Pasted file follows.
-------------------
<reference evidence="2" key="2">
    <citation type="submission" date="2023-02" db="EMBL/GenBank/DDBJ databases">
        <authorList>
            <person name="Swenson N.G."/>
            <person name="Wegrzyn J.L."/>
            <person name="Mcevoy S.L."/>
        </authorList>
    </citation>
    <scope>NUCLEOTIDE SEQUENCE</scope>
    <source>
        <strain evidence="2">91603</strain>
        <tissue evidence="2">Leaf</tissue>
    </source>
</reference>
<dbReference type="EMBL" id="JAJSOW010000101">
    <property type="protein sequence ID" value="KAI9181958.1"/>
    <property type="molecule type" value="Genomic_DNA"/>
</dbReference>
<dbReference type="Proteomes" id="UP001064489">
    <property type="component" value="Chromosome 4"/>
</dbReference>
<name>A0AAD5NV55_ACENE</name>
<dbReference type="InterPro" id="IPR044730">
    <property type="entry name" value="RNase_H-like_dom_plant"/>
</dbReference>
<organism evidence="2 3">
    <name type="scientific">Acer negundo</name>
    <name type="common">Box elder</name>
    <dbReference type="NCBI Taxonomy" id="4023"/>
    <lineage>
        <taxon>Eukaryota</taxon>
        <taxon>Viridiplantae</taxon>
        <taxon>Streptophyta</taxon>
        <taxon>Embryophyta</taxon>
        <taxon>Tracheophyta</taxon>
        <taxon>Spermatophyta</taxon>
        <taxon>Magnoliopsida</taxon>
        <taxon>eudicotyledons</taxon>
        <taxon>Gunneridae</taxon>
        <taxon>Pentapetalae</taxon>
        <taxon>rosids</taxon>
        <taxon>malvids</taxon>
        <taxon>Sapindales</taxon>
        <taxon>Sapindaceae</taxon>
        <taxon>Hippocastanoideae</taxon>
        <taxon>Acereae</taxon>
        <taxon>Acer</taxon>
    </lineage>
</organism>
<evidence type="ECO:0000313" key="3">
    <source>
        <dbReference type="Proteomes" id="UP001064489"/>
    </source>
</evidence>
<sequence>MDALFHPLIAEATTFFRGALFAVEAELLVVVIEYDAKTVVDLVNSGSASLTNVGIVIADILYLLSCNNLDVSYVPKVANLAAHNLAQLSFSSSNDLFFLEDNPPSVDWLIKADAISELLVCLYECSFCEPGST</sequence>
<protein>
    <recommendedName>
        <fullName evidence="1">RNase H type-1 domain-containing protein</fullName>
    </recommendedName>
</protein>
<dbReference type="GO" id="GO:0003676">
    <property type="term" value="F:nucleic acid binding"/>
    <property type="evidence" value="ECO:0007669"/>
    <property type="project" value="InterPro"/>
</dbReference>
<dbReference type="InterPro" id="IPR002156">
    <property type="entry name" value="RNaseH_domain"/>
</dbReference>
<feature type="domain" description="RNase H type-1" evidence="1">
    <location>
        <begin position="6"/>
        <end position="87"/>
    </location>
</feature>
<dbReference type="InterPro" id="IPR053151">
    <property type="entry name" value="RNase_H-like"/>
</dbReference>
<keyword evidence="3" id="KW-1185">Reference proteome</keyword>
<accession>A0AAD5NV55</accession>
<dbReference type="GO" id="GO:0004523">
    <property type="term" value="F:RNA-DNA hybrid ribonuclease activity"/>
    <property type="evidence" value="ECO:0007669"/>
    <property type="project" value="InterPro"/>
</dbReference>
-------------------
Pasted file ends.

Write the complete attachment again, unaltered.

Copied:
<reference evidence="2" key="2">
    <citation type="submission" date="2023-02" db="EMBL/GenBank/DDBJ databases">
        <authorList>
            <person name="Swenson N.G."/>
            <person name="Wegrzyn J.L."/>
            <person name="Mcevoy S.L."/>
        </authorList>
    </citation>
    <scope>NUCLEOTIDE SEQUENCE</scope>
    <source>
        <strain evidence="2">91603</strain>
        <tissue evidence="2">Leaf</tissue>
    </source>
</reference>
<dbReference type="EMBL" id="JAJSOW010000101">
    <property type="protein sequence ID" value="KAI9181958.1"/>
    <property type="molecule type" value="Genomic_DNA"/>
</dbReference>
<dbReference type="Proteomes" id="UP001064489">
    <property type="component" value="Chromosome 4"/>
</dbReference>
<name>A0AAD5NV55_ACENE</name>
<dbReference type="InterPro" id="IPR044730">
    <property type="entry name" value="RNase_H-like_dom_plant"/>
</dbReference>
<organism evidence="2 3">
    <name type="scientific">Acer negundo</name>
    <name type="common">Box elder</name>
    <dbReference type="NCBI Taxonomy" id="4023"/>
    <lineage>
        <taxon>Eukaryota</taxon>
        <taxon>Viridiplantae</taxon>
        <taxon>Streptophyta</taxon>
        <taxon>Embryophyta</taxon>
        <taxon>Tracheophyta</taxon>
        <taxon>Spermatophyta</taxon>
        <taxon>Magnoliopsida</taxon>
        <taxon>eudicotyledons</taxon>
        <taxon>Gunneridae</taxon>
        <taxon>Pentapetalae</taxon>
        <taxon>rosids</taxon>
        <taxon>malvids</taxon>
        <taxon>Sapindales</taxon>
        <taxon>Sapindaceae</taxon>
        <taxon>Hippocastanoideae</taxon>
        <taxon>Acereae</taxon>
        <taxon>Acer</taxon>
    </lineage>
</organism>
<evidence type="ECO:0000313" key="3">
    <source>
        <dbReference type="Proteomes" id="UP001064489"/>
    </source>
</evidence>
<sequence>MDALFHPLIAEATTFFRGALFAVEAELLVVVIEYDAKTVVDLVNSGSASLTNVGIVIADILYLLSCNNLDVSYVPKVANLAAHNLAQLSFSSSNDLFFLEDNPPSVDWLIKADAISELLVCLYECSFCEPGST</sequence>
<protein>
    <recommendedName>
        <fullName evidence="1">RNase H type-1 domain-containing protein</fullName>
    </recommendedName>
</protein>
<dbReference type="GO" id="GO:0003676">
    <property type="term" value="F:nucleic acid binding"/>
    <property type="evidence" value="ECO:0007669"/>
    <property type="project" value="InterPro"/>
</dbReference>
<dbReference type="InterPro" id="IPR002156">
    <property type="entry name" value="RNaseH_domain"/>
</dbReference>
<feature type="domain" description="RNase H type-1" evidence="1">
    <location>
        <begin position="6"/>
        <end position="87"/>
    </location>
</feature>
<dbReference type="InterPro" id="IPR053151">
    <property type="entry name" value="RNase_H-like"/>
</dbReference>
<keyword evidence="3" id="KW-1185">Reference proteome</keyword>
<accession>A0AAD5NV55</accession>
<dbReference type="GO" id="GO:0004523">
    <property type="term" value="F:RNA-DNA hybrid ribonuclease activity"/>
    <property type="evidence" value="ECO:0007669"/>
    <property type="project" value="InterPro"/>
</dbReference>